John 18:21-22
“Why do you question Me? Question those who have heard what I spoke to them; they know what I said.” When He had said this, one of the officers standing nearby struck Jesus, saying, “Is that the way You answer the high priest?”

They Beat Him With Their Fists and Slapped Him in the Face
The physical abuse of Jesus continued based on His claims of Deity. Not every prisoner made these kinds of assertions. Jesus’ claims caused His captors to treat him even more harshly, tormenting and mocking Him both verbally and physically: Continue reading Why Jesus Died So Quickly on the Cross

Four Reasons You Should Attend the 2014 CrossExamined Instructor Academy

6 Leadership Principles I Learned From My Trailblazing FatherThis past weekend I got to hang out with Frank Turek, a dear friend, co-laborer and mentor. Frank is the author of I Don’t Have Enough Faith To Be An Atheist, and he was here in our neck of the woods teaching several services at a large local church. Susie and I joined him afterward and we spent the better part of two days together. We ate some barbeque, ran through the local woods (we found out Frank runs faster than we do), and talked about our work and passion to train Christians to think critically about what they believe. Frank does more than train Christians, however. Frank trains trainers.

Frank’s been a teacher and cultural influencer for years, but if you want to impact your culture exponentially, you’ve got to multiply your own efforts by creating additional trainers. That’s exactly what Frank does every year at the CrossExamined Instructor Academy (CIA). Frank has assembled a team of speakers and thinkers to help him train up the next generation of Christian Case Makers. This three day experience isn’t for beginners. It’s for people who have already started to step out and teach apologetics in their local churches and communities.  CIA will teach you how to present I Don’t Have Enough Faith to Be an Atheist, including four categories critical to Christian Case Making: Truth, God, Miracles and the New Testament. You’ll also learn how to answer questions about those topics in a hostile environment. During these three days, in addition to hearing lectures and participating in discussions, participants will be asked to present a portion of I Don’t Have Enough Faith to Be an Atheist and answer questions from the instructors. Like last year, I am part of the CIA faculty, along with Frank, Greg Koukl, Dr. Richard Howe, Brett Kunkle and Ted Wright. Continue reading Four Reasons You Should Attend the 2014 CrossExamined Instructor Academy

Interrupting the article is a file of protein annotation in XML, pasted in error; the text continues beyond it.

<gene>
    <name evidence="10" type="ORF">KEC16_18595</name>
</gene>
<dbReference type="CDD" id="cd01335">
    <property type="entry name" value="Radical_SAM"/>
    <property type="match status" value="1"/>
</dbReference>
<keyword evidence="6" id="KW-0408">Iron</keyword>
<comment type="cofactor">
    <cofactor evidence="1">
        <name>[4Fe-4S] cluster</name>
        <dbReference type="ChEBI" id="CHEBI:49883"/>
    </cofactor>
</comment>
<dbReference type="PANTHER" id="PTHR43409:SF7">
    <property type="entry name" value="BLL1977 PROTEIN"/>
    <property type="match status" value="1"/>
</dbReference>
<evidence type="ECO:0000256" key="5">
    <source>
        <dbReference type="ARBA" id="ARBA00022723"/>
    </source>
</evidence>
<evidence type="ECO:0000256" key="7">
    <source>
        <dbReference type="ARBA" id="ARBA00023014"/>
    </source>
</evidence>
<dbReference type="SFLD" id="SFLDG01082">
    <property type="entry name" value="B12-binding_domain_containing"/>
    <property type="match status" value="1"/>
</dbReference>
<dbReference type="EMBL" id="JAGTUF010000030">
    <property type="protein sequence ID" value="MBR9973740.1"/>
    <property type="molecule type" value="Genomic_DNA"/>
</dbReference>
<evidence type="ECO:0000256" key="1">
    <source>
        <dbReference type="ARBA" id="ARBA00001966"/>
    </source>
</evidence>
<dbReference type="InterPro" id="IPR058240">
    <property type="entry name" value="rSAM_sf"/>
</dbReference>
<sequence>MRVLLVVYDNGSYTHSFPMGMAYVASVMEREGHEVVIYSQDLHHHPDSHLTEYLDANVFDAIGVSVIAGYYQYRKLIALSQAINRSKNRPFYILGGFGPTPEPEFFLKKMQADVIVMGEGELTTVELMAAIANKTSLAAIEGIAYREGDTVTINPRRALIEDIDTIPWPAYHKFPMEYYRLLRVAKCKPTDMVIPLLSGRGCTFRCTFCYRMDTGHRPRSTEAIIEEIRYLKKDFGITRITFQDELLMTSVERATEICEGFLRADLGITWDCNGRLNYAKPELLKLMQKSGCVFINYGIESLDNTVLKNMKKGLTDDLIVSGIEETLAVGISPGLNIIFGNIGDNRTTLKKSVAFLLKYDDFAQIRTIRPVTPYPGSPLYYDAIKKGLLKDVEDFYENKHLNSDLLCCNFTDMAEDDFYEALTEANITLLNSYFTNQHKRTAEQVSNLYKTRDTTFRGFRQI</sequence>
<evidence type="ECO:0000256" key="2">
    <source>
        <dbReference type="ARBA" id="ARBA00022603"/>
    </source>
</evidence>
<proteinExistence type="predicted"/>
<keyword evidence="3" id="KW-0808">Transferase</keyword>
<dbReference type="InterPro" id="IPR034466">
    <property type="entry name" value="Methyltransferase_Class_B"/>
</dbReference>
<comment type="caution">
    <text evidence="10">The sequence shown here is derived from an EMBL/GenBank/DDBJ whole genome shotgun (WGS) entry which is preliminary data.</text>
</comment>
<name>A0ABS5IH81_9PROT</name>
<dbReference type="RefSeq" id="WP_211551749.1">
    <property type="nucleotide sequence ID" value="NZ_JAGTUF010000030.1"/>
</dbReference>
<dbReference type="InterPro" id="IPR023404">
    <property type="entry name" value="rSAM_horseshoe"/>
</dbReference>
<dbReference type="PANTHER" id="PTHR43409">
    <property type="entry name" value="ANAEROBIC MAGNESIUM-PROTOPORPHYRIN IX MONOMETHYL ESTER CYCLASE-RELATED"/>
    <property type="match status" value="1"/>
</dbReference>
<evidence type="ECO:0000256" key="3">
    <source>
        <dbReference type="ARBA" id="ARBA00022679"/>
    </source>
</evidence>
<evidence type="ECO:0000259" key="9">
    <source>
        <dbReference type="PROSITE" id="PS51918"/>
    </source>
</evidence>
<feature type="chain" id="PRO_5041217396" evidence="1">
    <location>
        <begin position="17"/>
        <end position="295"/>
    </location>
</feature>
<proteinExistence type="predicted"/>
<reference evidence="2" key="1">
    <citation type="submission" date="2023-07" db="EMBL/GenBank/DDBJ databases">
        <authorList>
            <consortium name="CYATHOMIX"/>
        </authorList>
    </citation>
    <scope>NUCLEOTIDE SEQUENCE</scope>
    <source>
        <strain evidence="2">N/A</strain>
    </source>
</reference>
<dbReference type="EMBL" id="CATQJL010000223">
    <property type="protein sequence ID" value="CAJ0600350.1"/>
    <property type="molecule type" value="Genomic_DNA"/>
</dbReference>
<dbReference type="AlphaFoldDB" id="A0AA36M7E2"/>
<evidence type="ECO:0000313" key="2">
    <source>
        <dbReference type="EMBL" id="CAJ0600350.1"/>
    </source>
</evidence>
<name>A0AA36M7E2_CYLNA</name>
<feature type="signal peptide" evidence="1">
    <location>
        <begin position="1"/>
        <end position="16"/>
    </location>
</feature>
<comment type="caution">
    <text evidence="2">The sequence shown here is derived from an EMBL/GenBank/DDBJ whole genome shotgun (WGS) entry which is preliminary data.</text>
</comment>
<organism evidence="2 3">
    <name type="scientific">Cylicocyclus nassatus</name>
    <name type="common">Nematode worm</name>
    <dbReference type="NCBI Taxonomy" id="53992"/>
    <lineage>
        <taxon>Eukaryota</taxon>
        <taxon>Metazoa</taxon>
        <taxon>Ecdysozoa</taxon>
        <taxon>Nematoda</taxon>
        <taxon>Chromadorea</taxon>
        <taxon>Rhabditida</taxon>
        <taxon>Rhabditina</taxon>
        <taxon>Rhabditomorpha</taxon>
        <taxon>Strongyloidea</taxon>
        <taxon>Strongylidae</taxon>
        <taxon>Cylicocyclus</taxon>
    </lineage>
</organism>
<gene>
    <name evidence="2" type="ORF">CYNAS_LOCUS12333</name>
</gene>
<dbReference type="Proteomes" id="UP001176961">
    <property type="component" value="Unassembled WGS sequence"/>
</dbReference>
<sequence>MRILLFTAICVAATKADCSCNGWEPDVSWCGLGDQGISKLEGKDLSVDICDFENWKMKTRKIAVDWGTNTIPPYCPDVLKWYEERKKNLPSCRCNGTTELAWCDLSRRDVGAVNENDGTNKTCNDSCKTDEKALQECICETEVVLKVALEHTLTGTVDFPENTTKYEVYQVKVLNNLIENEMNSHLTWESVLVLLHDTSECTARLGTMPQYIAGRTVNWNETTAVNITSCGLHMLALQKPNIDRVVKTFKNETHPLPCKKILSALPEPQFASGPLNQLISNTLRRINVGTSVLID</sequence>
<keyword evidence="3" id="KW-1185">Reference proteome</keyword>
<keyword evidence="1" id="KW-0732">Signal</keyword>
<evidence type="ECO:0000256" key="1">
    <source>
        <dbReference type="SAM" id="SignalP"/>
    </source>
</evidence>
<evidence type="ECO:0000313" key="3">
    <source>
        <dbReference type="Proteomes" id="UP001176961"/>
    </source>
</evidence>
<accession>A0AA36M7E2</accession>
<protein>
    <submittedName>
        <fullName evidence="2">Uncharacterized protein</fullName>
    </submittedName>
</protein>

How Can You Trust Christianity Is True When There Are So Many Unanswered Questions?

How Can You Trust Christianity Is True When There Are So Many Unanswered QuestionsAs a Christian, I have many unanswered questions. The more I study the Christian worldview, the larger my list seems to grow. While essential truths are easier to identify from scripture, there are many non-essential (and more ambiguous) features of Christianity. The unfathomable aspects of God’s nature typically leave us in awe and without adequate explanation. To make matters worse, the ancient claims and historical details described in the New Testament are sometimes too remote to accurately verify. As a result, I’m often left with questions in places where I would rather have clarity and evidential certainty. How can we trust Christianity is true when there are so many unanswered questions?

After a long career as a cold-case detective, I’ve learned to get comfortable with unanswered questions. In fact, I’ve never investigated or presented a case to a jury that wasn’t plagued with a number of mysteries. As much as I wish it wasn’t so, there is no such thing as a perfect case; every case has unanswered questions. In fact, when we seat a jury for a criminal trial, we often ask the prospective jurors if they are going to be comfortable making a decision without complete information. If potential jurors can’t envision themselves making a decision unless they can remove every possible doubt (and answer every possible question), we’ll do our best to make sure they don’t serve on our panel. Every case is imperfect; there are no cases devoid of unanswered questions. Every juror is asked to make a decision, even though the evidential case will be less than complete. As detectives and prosecutors, we do our best to be thorough and present enough evidence so jurors can arrive at the most reasonable inference. But, if you need “beyond a possible doubt,” rather than “beyond a reasonable doubt,” you’re not ready to sit on a jury. The standard of proof is “beyond a reasonable doubt” for a good reason; no case is evidentially complete; no case maker can eliminate every possible reservation. Continue reading How Can You Trust Christianity Is True When There Are So Many Unanswered Questions?